Lection Connection

February 7, 2021: Coming through Captivity

From Sandra Rooney


In February, the U.S. observes Black History Month, a time to celebrate achievements, but also a time to remember. At the memorial service the evening before President Biden’s inauguration, he stressed that “to heal, we must remember.” He was referring specifically to remembering those who had died from the COVID-19 virus this past year, but he also talked throughout his campaign about “healing the soul of America.” Black scholars, historians, and clergy have been reminding us that we cannot heal our society’s longstanding ills without first remembering. To start, we must remember the tragic 400+ year-old legacy of slavery in this country, and elsewhere. Add to that the legacy of the abhorrent treatment of native peoples in the U.S., Canada, and Australia. Indeed, it seems that the sins of the fathers have passed on to our sons and daughters.


Analysis of the remarks during and after Biden’s inauguration and the articulation of the challenges facing the new administration continue. It is often noted that if Biden’s choices for his cabinet and other senior officials are approved, many will be firsts – first Black, Latino, Native American, female, openly gay and transgender – making his cabinet the most representative in American history. We celebrate firsts because they signal progress and representation for people who have not had power in the past. Role models are important but political scientists remind us that for true change you have to change structures at all levels.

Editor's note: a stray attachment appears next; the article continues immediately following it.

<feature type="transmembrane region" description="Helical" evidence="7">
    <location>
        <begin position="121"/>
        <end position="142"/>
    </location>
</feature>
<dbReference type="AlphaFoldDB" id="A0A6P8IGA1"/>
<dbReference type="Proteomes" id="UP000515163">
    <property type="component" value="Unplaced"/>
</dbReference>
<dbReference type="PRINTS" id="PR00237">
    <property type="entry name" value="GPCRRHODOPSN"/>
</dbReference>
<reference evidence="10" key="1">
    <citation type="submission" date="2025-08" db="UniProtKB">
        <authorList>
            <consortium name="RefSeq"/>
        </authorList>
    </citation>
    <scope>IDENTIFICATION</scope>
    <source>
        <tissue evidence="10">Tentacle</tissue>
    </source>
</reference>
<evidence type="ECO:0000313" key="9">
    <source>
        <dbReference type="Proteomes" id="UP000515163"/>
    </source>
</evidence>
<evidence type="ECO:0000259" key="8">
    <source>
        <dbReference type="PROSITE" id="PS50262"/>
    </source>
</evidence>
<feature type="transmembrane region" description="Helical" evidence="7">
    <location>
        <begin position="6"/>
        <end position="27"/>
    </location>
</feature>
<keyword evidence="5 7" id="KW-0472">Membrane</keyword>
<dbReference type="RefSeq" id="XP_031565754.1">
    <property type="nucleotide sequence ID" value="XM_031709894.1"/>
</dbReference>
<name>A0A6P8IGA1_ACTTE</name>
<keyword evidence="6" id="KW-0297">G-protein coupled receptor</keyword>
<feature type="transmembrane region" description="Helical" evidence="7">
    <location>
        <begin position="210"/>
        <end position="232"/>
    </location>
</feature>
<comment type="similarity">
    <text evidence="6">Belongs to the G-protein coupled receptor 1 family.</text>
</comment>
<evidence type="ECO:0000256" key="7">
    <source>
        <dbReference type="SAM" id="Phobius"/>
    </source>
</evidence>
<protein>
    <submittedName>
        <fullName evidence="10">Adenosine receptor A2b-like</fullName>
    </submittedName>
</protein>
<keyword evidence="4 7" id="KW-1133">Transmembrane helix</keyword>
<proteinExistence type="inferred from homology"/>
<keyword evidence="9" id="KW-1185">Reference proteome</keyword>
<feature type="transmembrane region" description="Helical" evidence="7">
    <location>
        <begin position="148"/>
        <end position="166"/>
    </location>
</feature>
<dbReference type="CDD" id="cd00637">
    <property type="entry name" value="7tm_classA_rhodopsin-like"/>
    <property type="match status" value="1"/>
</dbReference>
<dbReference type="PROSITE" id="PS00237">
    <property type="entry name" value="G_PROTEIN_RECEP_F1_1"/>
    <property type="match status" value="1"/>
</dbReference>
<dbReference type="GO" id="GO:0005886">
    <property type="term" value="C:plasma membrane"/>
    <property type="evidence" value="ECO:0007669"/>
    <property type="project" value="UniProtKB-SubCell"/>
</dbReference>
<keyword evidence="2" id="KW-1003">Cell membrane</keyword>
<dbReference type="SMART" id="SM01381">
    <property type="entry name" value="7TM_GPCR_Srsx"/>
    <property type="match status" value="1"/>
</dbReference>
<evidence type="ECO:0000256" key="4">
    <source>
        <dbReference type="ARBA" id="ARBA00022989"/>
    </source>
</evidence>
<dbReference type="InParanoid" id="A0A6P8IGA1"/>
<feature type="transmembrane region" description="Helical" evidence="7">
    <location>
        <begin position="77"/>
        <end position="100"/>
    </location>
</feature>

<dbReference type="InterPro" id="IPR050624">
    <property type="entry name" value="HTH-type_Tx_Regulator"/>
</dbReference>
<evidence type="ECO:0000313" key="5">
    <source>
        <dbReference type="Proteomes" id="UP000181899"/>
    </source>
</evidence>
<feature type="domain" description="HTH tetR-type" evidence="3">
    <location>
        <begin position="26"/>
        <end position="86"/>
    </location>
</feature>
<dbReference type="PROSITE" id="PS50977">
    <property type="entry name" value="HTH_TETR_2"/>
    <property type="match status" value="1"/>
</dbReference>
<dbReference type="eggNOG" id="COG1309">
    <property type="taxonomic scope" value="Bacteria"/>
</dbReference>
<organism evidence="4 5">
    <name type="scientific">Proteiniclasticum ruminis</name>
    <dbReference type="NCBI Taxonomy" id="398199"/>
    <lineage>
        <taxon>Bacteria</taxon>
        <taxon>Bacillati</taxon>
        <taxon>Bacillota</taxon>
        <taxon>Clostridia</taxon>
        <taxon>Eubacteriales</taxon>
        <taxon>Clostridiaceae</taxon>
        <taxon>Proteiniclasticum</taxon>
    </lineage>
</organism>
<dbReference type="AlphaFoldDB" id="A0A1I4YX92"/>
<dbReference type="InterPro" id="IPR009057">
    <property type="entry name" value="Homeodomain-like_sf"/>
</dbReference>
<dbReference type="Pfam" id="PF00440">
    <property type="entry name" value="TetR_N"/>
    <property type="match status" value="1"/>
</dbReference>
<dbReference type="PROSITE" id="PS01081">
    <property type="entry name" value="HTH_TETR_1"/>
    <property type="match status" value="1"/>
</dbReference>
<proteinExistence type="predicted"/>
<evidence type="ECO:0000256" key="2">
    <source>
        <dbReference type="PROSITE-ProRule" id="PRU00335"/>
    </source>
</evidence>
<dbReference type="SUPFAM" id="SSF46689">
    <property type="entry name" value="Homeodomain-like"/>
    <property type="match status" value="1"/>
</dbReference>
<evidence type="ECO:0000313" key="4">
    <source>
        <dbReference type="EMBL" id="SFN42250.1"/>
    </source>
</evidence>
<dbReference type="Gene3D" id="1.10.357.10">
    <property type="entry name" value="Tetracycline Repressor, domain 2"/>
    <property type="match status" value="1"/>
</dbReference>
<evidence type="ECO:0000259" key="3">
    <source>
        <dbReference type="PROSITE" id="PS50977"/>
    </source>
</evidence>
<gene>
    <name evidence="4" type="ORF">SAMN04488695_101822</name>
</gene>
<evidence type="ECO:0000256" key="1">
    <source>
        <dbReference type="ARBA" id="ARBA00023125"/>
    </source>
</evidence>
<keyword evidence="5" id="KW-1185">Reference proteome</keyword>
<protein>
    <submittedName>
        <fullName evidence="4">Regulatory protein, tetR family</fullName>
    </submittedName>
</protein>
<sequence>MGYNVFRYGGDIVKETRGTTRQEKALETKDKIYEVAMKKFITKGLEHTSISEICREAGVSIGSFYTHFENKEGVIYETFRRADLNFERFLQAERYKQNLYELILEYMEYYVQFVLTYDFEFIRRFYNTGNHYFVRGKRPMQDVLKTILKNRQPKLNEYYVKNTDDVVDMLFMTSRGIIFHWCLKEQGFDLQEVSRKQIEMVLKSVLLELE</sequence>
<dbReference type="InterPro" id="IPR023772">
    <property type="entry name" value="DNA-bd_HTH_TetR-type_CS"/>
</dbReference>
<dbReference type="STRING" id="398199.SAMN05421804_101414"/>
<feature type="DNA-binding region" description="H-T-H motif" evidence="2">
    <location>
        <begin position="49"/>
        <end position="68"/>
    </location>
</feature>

Isabel Wilkerson, author of Caste, The Origins of Our Discontents, noted in a recent interview that after the January 6 riot at the Capitol Building, after everyone else had left the scene, the cleaning crew came in, most of them Black, “the people assigned to the subordinated caste for 400 years, since before there was the United States.” To heal the soul of America requires first that we recognize the whole of our history and remember. Wilkerson added, “There’s no single pill that you can take for something that is this longstanding. It’s on the systems level at multiple levels. It’s economic. It’s social. It’s political. It’s labor. And it’s employment. It’s health care system, criminal justice, education, law enforcement. It’s everything.”


The United Church of Christ in the U.S. is urging congregations to use a new adult curriculum, “White Privilege: Let’s Talk,” designed “to invite church members to engage in safe, meaningful, substantive, and bold conversations on race.”


Explore…Mark 1:29–39

  • What did the “miracles” described in Mark’s gospel mean for the lives of those he “healed”?
  • What are the ills that need healing where you live?
  • What remembering needs to happen?
  • What is your nation doing to right wrongs of the past to promote healing?
  • In what way might you share in such remembering and healing?
  • What is your faith community doing to contribute to the healing needed today?



Merciful Creator, in the words of an old Methodist hymn, “Where cross the crowded ways of life, where sound the cries of clan and race, above the noise of selfish strife,” may we hear your voice of grace, and be strengthened to do the hard work of remembering and responding. Amen.


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